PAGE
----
Earlier this week I had the amazing opportunity to participate for the first time in the ISTE conference. By participate, I mean attend, since I was not actually presenting. As a first time ISTE attendee (newbie) I was overwhelmed with choosing which ticketed workshops to attend and with filling my planner with non-ticketed sessions throughout the day. Luckily, I had my good friend, Jennifer, at my side to navigate through the mass techies. The very first workshop was a bit of a disappointment. However, that was not due to the material or the presenter, it was because I was a novice and had chosen a workshop that was geared towards technology system administers and not classroom teachers. From that point on I was pleasantly surprised to see that the workshops I had chosen where right up my alley. I learned a ton and gained way more resources then I will be able to use. I quickly realized that I need to pick a few key areas to dial in on and implement next year. Therefore, I plan to implement QR codes and Science and Math inquiry using technology throughout my projects and curriculum. I also hope to expose my students to SketchUp, info graphics, and many more cool tools. My wheels are certainly spinning while I try to organize all the ideas and resources I have attained. I hope to post all the notes I took shortly, but until then, I want to leave my final thoughts about ISTE 2012. First, I was so impressed with all the presenters that I was lucky enough to see. I am sadden that I was able to attend a small fraction of the workshops offered. I also wish the free ticketed workshops were not limited to one a day. On top of that, each free ticketed session was limited to one hour when they clearly had three hours of material to cover. (The conference certainly makes money off the paid sessions and Exhibition floor.) On the flip side, I loved meandering through the Student Showcase and Poster sessions. The students were inspiring and such a true representation of what PBL and authentic teaching/learning can do. My goal is to have my own students presenting at ISTE in the years to come! Stay tuned for my notes.
Saturday, June 9, 2012
For our final project of the year we wanted something that would allow students to apply the 21st century skills they have learned and also provide a sense of closure to our school year. With two months left we still had to cover the Social Studies standards addressing American symbols and knew this would be our launching point. So, after covering basic facts about several American symbols and how they unite people, our class began to investigate our driving question, “How are we represented through symbols?”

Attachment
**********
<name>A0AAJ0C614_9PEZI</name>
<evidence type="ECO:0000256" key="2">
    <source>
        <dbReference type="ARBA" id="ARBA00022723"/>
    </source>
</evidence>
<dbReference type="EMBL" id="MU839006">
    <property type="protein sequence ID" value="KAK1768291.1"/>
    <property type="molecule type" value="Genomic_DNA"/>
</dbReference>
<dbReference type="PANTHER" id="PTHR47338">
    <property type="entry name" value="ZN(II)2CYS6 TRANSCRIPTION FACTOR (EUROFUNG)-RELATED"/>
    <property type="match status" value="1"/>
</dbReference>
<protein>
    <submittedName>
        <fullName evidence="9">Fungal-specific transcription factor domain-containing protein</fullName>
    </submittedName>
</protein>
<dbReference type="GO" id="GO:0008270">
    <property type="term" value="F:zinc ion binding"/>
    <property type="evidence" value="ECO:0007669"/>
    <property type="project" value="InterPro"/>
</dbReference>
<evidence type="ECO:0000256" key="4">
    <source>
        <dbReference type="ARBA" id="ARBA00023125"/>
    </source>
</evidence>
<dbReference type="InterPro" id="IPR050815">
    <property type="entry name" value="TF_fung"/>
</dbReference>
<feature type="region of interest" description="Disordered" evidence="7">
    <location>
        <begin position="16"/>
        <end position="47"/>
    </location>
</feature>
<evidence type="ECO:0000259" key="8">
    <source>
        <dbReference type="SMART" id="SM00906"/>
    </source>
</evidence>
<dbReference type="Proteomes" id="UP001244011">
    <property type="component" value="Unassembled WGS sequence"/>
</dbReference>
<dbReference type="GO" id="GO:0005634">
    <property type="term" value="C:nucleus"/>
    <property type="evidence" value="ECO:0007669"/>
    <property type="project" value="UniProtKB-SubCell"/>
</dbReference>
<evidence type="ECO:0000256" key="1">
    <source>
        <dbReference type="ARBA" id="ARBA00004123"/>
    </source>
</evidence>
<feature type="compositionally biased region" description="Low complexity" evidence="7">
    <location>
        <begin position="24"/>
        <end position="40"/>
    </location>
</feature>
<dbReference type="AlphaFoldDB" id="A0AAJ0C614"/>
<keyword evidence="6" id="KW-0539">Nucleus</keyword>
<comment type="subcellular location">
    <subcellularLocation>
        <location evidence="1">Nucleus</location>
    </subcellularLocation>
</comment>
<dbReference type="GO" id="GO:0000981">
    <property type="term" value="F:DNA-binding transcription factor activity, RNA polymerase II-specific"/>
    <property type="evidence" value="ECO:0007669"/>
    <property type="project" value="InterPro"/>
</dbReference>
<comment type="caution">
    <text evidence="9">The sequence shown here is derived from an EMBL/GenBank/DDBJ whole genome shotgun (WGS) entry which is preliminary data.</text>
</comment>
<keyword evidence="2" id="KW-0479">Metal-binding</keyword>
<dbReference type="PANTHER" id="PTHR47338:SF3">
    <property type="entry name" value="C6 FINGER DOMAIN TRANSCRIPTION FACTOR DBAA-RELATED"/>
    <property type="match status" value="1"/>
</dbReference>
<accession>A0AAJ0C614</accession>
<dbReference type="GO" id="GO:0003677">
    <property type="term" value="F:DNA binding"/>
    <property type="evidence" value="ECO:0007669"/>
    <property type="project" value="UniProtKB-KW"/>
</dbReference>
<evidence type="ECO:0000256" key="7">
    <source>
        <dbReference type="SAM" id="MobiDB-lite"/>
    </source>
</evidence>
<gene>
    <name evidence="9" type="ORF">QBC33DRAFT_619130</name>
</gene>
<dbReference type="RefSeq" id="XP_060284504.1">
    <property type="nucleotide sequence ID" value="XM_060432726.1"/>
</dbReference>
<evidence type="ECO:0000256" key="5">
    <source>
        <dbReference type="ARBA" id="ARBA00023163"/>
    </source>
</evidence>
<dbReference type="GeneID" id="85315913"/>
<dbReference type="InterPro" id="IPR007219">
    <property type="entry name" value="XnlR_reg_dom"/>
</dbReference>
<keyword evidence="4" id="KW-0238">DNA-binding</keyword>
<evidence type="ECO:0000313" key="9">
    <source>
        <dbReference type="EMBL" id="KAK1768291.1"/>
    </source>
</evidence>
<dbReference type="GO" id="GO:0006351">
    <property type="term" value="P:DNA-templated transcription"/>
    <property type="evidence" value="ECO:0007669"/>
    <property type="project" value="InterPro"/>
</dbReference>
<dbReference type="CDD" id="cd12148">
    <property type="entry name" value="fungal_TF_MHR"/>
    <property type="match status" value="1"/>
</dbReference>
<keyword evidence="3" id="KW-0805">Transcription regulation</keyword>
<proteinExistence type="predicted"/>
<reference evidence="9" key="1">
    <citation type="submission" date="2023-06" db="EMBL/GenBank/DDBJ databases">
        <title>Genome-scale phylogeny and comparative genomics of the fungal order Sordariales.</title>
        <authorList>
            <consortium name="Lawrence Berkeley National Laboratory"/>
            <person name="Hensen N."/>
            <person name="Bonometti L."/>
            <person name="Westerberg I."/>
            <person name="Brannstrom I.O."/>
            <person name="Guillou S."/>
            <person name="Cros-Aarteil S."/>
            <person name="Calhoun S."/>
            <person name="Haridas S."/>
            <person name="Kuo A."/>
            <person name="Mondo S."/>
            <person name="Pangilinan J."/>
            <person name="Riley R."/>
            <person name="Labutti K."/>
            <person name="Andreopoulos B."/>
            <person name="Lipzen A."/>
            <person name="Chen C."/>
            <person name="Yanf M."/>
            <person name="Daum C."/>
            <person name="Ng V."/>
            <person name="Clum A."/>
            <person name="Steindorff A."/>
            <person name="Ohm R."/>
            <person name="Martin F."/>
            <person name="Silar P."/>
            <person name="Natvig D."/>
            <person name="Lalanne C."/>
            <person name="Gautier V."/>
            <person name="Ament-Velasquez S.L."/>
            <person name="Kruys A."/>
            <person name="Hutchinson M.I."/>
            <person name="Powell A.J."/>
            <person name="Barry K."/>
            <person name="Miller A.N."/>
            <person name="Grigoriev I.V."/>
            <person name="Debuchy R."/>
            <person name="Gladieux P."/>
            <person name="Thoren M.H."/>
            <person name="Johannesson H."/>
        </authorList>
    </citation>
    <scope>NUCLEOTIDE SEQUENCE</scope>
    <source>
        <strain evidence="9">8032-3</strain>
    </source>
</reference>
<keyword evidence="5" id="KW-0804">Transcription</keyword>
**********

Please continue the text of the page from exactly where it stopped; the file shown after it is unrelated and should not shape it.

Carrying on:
Our students, supported by the teachers and several experts in the field, studied symbology and explored different types of symbols and icons in order to understand how common interests, values, and beliefs are represented. Students then applied these abstract concepts to the real-world when they determined that “collaboration” was a common value at our school that could be represented by a symbol. Students were excited that they would design a symbol for collaboration that could highlight our school’s commitment to the 21st century skills.That was when the real work began. As a class we decided to collect evidence on how different groups of people collaborate at our school by creating a video of interviews from students, teachers, administration, parents, and board members. In addition, we wanted to document our class’ collaborative experiences by publishing a book. The class was broken into six different teams consisting of the Symbol Design Team, Interviewing Team, Video Recording Team, Video Editing Team, Writing Team, and Publishing Team. Every student participated in each part through continual feedback. This week we will be presenting our symbol, which has been incorporated into a wall hanging, at our school's Town Meeting.
I was so impressed by the students’ level of interest and engagement throughout this project. In addition, it was a wonderful learning experience for myself. I found that by creating teams in which tasks had to be completed at separate times made it much easier to manage and support each team. This final project was a true reflection of students’ development of critical thinking, problem-solving, self-management, communication, and collaborative skills. Here is a little from the last page of our first grade book.
“Well here is what we have learned. What you need to do to collaborate is share ideas with your teammates. Responsibility is important when collaborating. You need to set goals in your team. And the last thing is you have to be able to work in a team.” -Reid
“This is what we have learned about collaboration: do not be off task and practice being in a team. We have to work together in a team, do not goof around, do not fight, set goals with your team, participate and listen to your teammates.” -Coco
“I learned that sometimes it can be hard to collaborate with others.” -Reagan
“What I learned about collaboration is to never give up and keep focusing on what you are doing.” -Landon
“It is hard sometimes to collaborate because it is hard to think of ideas to share, but it is also fun to collaborate.” -Will